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First Nations criticize Ottawa for delaying plan on Missing and Murdered Indigenous Women

(Files by Brendan Pawliw-MyPGNow)

BC Assembly of First Nations Regional Chief Terry Teegee isn’t pleased with the Federal Government’s  decision to delay the release of its national action plan on Missing and Murdered Indigenous Women.

According to Teegee, the release was supposed to coincide with the one-year anniversary of the National Inquiry issuing its final report.

Teegee said he doesn’t buy the argument that the COVID-19 pandemic is the main cause of the delay.

“COVID-19 is just used an excuse to once again drag their feet in committing to a lot of the recommendations, 231 of them, from the national inquiry report,”

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“I think there was more than enough time. We heard back in December at the Assembly of First Nations Special Chiefs that the action plan would be released by the anniversary of the release of the national inquiry report last June, this is really a situation where the government is dragging its feet again.”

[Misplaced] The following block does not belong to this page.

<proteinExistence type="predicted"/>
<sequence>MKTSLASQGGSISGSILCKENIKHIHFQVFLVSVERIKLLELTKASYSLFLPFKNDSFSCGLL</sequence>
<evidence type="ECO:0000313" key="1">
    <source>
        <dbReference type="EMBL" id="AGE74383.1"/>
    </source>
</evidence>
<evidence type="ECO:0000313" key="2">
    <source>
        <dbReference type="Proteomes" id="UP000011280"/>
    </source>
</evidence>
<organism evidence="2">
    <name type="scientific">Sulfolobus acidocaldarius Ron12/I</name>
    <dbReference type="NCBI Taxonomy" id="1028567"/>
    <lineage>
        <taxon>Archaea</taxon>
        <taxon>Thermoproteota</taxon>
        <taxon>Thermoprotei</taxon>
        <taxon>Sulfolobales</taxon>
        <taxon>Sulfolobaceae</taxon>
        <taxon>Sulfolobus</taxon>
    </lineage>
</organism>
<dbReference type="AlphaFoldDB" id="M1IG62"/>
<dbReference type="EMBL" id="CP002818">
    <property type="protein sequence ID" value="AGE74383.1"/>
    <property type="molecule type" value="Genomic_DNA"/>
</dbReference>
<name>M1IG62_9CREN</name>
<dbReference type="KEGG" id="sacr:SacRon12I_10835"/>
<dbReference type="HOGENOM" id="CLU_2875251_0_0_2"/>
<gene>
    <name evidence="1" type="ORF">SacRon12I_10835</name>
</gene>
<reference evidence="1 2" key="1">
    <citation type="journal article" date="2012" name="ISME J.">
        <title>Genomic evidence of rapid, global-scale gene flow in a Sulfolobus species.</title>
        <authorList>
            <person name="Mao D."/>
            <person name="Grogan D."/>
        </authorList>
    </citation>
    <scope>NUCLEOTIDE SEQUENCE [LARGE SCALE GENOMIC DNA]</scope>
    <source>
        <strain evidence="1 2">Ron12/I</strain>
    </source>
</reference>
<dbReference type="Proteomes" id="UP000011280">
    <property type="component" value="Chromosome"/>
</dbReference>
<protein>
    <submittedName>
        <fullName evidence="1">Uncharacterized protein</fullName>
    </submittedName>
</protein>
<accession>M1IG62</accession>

Teegee adds while some progress has been made on Indigenous Child Welfare, another sector needs to be upgraded.

“The overhaul of the justice system needs to be looked at, it’s not only an issue for most people but for many, many of the Indigenous circle.”

When asked if the rail blockades and the rights and title issues with the Wet’suwet’en played a role, Teegee doesn’t think that’s the case.

“It shouldn’t. This was really outside of those issues that were in the making with the Wetsu’weten for the past 23 years and I think this situation, which has been ongoing for many years didn’t play any part.”

A deal was eventually reached with the first nation after a series of meetings with Crown-Indigenous Relations Minister Carolyn Bennett and Indigenous Relations and BC Reconciliation Minister Scott Fraser.

It was given the green light earlier this month.

The inquiry also called for the immediate end to birth alerts – a system implemented by child welfare agencies that flagged a person’s history, which can lead to a baby being apprehended from its mother while in hospital.

Currently, the practice is only being carried out in Manitoba but it was once a problem in British Columbia according to Teegee.

“I think we need more monitoring even though the province and Ministry of Child Development put a stop to birth alerts in British Columbia. We do have some antidotal cases where we have heard from individuals where it might be happening but I think it’s important to monitor the situation despite the fact the province committed to stopping birth alerts.”

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